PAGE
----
Just read: 'Batman: Birth of the Demon' Trilogy

"Just read" is a blog where I blog about something I just read. I'm trying to read more this year and I'd like to keep a record of that; blogging will theoretically help that cause.


This portion of the trusty Batman reading list is extremely hard to place when it comes to the chronology of the Dark Knight's career. It's arguable that I read it too early, and I probably did -- but of all the mistakes I could make, this one doesn't seem to be damaging in any way. Birth of the Demon is a collection of the Demon trilogy: Son of the Demon, Bride of the Demon and Birth of the Demon. To put it as simply as possible, these stories provide an introduction to Ra's al Ghul and his daughter, Talia al Ghul; not only to we get to know them as characters, but we get Ra's' proper origin story as well.

That quick explanation is hardly enough to describe these stories, though. While far from my favorite Batman tales so far, this trilogy is exceptionally written and drawn, and the three stories told within this trade paperback each function as well on their own as they do together. Son of the Demon sees Batman / Bruce Wayne already extremely familiar with Talia; you're going to have to read this one with the mindset that these two characters are very friendly, although you may not have seen Talia at all yet.

Batman and Talia are in enough of a relationship for her to know his true identity, and for Ra's al Ghul, described even here as a dangerous enemy of Batman's, to know it as well. During this story, Talia and Batman get "married" and Talia becomes pregnant with a child. Meanwhile, Batman and Ra's al Ghul team up to destroy a common enemy. There are a couple of weird plot points in this one, but the action sequences are great and, most importantly, you get a strong feeling for the time/place/era/feel of these stories. It's pretty important to read this before Birth of the Demon for purposes of getting into the mindset that book is told in, though I would argue that Birth is the only part of this trilogy to be truly essential in the Batman chronology. You're introduced to the Lazarus Pit, a gaping hole in the ground filled with bad-smelling chemicals, which is the mechanism by which Ra's keeps himself youngish and effectively immortal.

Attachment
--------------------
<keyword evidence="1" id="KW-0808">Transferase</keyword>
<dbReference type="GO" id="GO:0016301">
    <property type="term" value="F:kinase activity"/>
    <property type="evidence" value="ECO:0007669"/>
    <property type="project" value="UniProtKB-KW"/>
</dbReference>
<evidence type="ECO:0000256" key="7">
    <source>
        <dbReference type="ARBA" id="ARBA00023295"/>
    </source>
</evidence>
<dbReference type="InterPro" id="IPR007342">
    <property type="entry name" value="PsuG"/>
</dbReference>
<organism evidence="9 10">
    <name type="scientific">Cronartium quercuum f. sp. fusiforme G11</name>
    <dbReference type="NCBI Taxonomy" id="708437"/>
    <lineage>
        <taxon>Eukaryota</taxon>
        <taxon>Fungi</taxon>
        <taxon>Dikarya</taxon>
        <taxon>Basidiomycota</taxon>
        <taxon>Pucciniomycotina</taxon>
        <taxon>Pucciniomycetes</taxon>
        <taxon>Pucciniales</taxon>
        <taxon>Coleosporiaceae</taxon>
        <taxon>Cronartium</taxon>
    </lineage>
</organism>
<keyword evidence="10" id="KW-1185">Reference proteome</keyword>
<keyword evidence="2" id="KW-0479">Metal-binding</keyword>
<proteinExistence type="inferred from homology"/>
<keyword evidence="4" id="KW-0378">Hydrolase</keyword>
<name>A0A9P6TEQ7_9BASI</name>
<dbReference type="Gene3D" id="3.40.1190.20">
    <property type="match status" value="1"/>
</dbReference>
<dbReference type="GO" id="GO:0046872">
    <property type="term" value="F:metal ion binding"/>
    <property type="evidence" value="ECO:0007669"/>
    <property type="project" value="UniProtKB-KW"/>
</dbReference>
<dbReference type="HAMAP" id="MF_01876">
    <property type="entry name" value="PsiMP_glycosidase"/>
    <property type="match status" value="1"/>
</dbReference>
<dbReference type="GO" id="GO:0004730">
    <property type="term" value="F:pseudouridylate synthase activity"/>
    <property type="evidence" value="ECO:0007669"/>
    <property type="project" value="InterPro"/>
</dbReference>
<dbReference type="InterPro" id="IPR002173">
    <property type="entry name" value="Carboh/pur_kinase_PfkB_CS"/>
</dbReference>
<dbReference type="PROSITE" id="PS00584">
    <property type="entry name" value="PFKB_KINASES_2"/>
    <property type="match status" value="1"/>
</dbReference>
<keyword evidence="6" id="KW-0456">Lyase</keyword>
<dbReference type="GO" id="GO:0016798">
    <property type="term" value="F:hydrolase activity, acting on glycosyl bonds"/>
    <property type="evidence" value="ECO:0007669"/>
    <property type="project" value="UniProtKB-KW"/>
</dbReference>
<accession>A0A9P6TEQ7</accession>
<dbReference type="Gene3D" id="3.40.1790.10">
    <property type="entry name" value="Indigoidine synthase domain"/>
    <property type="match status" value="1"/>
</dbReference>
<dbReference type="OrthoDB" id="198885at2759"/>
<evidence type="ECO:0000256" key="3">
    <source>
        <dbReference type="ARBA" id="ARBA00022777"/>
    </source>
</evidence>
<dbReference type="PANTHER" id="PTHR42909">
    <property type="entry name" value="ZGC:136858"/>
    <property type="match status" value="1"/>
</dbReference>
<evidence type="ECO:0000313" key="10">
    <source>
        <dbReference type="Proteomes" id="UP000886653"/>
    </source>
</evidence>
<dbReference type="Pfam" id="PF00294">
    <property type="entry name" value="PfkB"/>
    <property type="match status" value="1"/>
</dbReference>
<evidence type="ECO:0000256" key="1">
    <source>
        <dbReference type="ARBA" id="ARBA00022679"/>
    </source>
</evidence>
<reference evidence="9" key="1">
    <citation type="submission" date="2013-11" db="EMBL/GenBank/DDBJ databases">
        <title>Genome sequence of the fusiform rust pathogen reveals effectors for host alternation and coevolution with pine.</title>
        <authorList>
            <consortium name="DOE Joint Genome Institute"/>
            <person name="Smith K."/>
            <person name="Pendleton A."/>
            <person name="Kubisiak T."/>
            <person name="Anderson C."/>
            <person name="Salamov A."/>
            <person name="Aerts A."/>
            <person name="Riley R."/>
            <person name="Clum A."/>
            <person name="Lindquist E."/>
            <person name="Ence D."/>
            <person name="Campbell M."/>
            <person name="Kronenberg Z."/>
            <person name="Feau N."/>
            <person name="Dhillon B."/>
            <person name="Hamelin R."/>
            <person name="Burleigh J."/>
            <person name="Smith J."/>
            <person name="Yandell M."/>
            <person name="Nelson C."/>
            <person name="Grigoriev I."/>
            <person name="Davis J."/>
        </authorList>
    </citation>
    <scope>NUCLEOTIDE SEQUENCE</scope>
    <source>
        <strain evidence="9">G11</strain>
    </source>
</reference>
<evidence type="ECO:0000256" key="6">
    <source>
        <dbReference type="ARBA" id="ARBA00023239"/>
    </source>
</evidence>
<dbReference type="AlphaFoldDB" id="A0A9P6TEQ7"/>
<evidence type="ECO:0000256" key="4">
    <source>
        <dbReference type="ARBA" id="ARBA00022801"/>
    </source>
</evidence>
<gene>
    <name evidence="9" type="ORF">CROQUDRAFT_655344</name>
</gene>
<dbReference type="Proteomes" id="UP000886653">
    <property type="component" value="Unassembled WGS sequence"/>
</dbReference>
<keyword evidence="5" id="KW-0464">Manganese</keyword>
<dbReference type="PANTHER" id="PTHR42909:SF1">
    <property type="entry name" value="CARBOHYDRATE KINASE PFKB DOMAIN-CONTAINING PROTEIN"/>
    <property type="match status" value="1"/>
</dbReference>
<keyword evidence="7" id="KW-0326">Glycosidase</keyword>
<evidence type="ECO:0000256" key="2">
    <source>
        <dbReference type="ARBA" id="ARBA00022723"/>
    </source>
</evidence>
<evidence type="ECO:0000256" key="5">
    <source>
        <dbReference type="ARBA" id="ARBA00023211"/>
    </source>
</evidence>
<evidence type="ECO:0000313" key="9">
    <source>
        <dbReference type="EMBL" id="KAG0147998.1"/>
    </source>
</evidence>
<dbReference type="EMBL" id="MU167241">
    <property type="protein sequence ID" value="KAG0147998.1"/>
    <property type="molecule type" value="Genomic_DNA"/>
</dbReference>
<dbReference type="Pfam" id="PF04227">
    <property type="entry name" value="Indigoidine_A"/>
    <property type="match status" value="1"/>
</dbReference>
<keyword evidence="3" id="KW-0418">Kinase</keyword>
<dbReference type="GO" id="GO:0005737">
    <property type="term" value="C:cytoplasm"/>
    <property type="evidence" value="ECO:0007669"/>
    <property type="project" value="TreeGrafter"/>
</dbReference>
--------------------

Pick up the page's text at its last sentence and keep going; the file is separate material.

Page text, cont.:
Bride of the Demon sees Ra's al Ghul very worried about his eventual death, and wanting to leave behind a son of his own. He basically kidnaps an aging actress and uses a Lazarus Pit to make her young, then gets her pregnant. There are, again, some weird plot points here (Ra's says he wants to save the planet by destroying it and the science is really weird), and at the end you're left to wonder whether Ra's is dead or not. I take him to be alive but I'm an optimist.

Finally, Birth of the Demon proves to be the crown jewel of the trilogy. Almost the entire story is a flashback which tells the true origin of Ra's al Ghul, which definitely took place a long-as-hell time ago. Like, suffice to say medieval times. At the time, Ra's is a physicist and we watch his transformation between a man who is obsessed with (but respectful of) death, to a man driven insane by a series of shitty events. This, coupled with his discovery of the Lazarus Pit, results in a lifetime quest to dominate the world or whatever. In current day, Batman is trying to hunt down every possible Lazarus Pit location to prevent Ra's from continuing to make himself immortal; the final conflict between the two is an artistic masterpiece and lasts a loooooong time (like 10+ pages). 

Norm Breyfogle, the artist for the final piece of the story, hands in an absolutely legendary piece of work. This story is painted, and the dark colors at work present the story in a stunning fashion. It perfectly fits the time period of Ra's' origin story, and only cements this trilogy-collecting trade paperback as a must-purchase. Whether you want to collect as much great Batman material as possible or you're just interested to see where Ra's al Ghul came from, it's an important pick-up.

The Birth of the Demon collection is available at Amazon in physical and digital (via Comixology) formats.